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Abstract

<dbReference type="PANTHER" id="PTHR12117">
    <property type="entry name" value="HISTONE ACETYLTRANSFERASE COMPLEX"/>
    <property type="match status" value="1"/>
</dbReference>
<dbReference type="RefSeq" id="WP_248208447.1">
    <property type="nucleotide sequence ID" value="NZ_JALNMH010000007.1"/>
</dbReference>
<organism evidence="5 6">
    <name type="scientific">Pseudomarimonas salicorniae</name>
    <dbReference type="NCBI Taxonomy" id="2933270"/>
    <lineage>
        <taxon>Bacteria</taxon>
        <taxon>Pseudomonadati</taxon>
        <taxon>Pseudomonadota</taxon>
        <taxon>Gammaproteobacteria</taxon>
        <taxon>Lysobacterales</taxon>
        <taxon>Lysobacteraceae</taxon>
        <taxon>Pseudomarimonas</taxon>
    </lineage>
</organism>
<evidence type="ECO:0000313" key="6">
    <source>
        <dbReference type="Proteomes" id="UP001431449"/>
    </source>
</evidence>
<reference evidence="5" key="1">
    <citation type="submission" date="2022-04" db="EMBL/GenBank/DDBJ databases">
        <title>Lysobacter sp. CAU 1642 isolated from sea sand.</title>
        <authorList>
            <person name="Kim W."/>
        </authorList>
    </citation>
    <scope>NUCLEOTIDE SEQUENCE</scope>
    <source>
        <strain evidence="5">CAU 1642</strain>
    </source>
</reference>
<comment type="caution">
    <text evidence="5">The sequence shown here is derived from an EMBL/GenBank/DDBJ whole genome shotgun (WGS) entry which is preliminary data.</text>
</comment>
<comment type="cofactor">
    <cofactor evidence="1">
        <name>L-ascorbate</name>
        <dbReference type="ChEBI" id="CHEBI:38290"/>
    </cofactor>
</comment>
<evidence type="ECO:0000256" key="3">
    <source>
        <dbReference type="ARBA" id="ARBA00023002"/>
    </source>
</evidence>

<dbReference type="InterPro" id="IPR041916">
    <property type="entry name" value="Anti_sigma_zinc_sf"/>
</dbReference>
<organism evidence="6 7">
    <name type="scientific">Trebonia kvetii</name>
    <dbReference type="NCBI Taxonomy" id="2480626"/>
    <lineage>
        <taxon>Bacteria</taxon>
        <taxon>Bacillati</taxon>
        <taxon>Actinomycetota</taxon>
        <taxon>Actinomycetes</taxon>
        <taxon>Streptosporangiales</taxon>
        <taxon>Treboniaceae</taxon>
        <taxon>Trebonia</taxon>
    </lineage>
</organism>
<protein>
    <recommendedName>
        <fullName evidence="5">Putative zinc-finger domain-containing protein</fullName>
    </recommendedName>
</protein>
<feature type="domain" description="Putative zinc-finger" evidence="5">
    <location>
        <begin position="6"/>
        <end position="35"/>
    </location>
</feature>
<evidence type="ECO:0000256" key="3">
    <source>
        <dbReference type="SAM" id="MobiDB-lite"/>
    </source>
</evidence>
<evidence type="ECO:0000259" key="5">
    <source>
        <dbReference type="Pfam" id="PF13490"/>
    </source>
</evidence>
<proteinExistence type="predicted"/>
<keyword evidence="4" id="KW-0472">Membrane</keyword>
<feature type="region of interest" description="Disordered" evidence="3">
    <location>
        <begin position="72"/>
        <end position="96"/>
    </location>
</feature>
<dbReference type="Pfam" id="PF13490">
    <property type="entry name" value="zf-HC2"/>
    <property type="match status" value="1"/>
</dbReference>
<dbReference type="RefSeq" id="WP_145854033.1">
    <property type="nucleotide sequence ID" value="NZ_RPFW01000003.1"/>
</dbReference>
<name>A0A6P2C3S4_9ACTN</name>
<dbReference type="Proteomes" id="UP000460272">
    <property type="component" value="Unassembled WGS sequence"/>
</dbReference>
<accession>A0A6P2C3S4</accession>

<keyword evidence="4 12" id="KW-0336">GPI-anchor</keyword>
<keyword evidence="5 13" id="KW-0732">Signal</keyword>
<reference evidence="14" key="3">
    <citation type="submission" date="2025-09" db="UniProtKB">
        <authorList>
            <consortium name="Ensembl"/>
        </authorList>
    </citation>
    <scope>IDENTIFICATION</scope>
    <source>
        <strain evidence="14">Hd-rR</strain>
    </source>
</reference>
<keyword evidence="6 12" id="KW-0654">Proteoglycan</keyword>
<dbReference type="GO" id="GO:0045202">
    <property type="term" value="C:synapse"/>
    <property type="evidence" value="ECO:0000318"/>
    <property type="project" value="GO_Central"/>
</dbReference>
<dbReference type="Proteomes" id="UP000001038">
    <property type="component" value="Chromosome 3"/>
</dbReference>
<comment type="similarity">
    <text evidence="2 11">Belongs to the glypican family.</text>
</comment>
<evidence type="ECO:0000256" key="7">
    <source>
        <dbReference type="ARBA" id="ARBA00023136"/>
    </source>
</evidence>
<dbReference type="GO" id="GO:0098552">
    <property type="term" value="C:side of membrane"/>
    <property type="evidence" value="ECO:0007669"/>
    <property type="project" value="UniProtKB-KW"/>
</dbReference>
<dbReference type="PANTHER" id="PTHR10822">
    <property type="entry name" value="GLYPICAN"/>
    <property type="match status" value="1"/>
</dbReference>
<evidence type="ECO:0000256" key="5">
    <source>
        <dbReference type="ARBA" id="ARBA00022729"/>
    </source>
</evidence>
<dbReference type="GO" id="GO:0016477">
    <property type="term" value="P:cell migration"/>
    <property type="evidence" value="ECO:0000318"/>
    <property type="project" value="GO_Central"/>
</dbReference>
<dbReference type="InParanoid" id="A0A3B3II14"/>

Through the first sale doctrine, copyright laws around the world establish for an owner of the copy of a copyrighted work the right to resell, lend, donate, and, in some cases, even to rent the copy. Under the doctrine, the copyright holder loses any control over the future distribution of a copy of the work after the sale of that copy. The purchaser of the copy is free to treat it like any other property she possesses. She can transfer it to anyone else through a resale or donation. The doctrine is part of the balance copyright law strikes between the interests of copyright holders and those of purchasers of the copies. While the right still exists in law, in most digital works copyright holders and their distributers deprive purchasers of this right through digital right management (DRM) technologies and contractual terms. By establishing the continued justifications of this right in the context of digital works, the paper argues for its preservation and recommends for necessary legislative changes to guarantee the application of the first sale doctrine to digital works.

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